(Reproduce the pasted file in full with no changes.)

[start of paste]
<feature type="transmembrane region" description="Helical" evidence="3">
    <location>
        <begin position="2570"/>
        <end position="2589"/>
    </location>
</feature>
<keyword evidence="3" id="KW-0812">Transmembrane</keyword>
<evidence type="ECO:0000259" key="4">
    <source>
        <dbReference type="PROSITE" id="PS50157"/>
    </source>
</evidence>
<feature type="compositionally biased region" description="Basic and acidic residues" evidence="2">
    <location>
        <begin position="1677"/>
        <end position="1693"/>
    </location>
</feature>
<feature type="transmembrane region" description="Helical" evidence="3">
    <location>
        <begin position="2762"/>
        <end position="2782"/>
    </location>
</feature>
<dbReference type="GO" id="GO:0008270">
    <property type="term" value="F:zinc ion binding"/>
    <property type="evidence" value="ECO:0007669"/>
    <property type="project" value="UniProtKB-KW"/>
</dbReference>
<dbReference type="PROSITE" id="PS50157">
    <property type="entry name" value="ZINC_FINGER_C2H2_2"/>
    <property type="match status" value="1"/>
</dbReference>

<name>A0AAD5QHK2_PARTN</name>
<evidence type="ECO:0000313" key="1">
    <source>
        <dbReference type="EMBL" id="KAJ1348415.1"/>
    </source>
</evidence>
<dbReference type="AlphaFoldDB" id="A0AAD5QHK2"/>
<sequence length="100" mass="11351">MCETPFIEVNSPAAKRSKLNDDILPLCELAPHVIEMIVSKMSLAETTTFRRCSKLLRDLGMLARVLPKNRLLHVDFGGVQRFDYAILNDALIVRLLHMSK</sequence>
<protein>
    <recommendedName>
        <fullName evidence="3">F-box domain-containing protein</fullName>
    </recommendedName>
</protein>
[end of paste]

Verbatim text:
<feature type="transmembrane region" description="Helical" evidence="3">
    <location>
        <begin position="2570"/>
        <end position="2589"/>
    </location>
</feature>
<keyword evidence="3" id="KW-0812">Transmembrane</keyword>
<evidence type="ECO:0000259" key="4">
    <source>
        <dbReference type="PROSITE" id="PS50157"/>
    </source>
</evidence>
<feature type="compositionally biased region" description="Basic and acidic residues" evidence="2">
    <location>
        <begin position="1677"/>
        <end position="1693"/>
    </location>
</feature>
<feature type="transmembrane region" description="Helical" evidence="3">
    <location>
        <begin position="2762"/>
        <end position="2782"/>
    </location>
</feature>
<dbReference type="GO" id="GO:0008270">
    <property type="term" value="F:zinc ion binding"/>
    <property type="evidence" value="ECO:0007669"/>
    <property type="project" value="UniProtKB-KW"/>
</dbReference>
<dbReference type="PROSITE" id="PS50157">
    <property type="entry name" value="ZINC_FINGER_C2H2_2"/>
    <property type="match status" value="1"/>
</dbReference>

<name>A0AAD5QHK2_PARTN</name>
<evidence type="ECO:0000313" key="1">
    <source>
        <dbReference type="EMBL" id="KAJ1348415.1"/>
    </source>
</evidence>
<dbReference type="AlphaFoldDB" id="A0AAD5QHK2"/>
<sequence length="100" mass="11351">MCETPFIEVNSPAAKRSKLNDDILPLCELAPHVIEMIVSKMSLAETTTFRRCSKLLRDLGMLARVLPKNRLLHVDFGGVQRFDYAILNDALIVRLLHMSK</sequence>
<protein>
    <recommendedName>
        <fullName evidence="3">F-box domain-containing protein</fullName>
    </recommendedName>
</protein>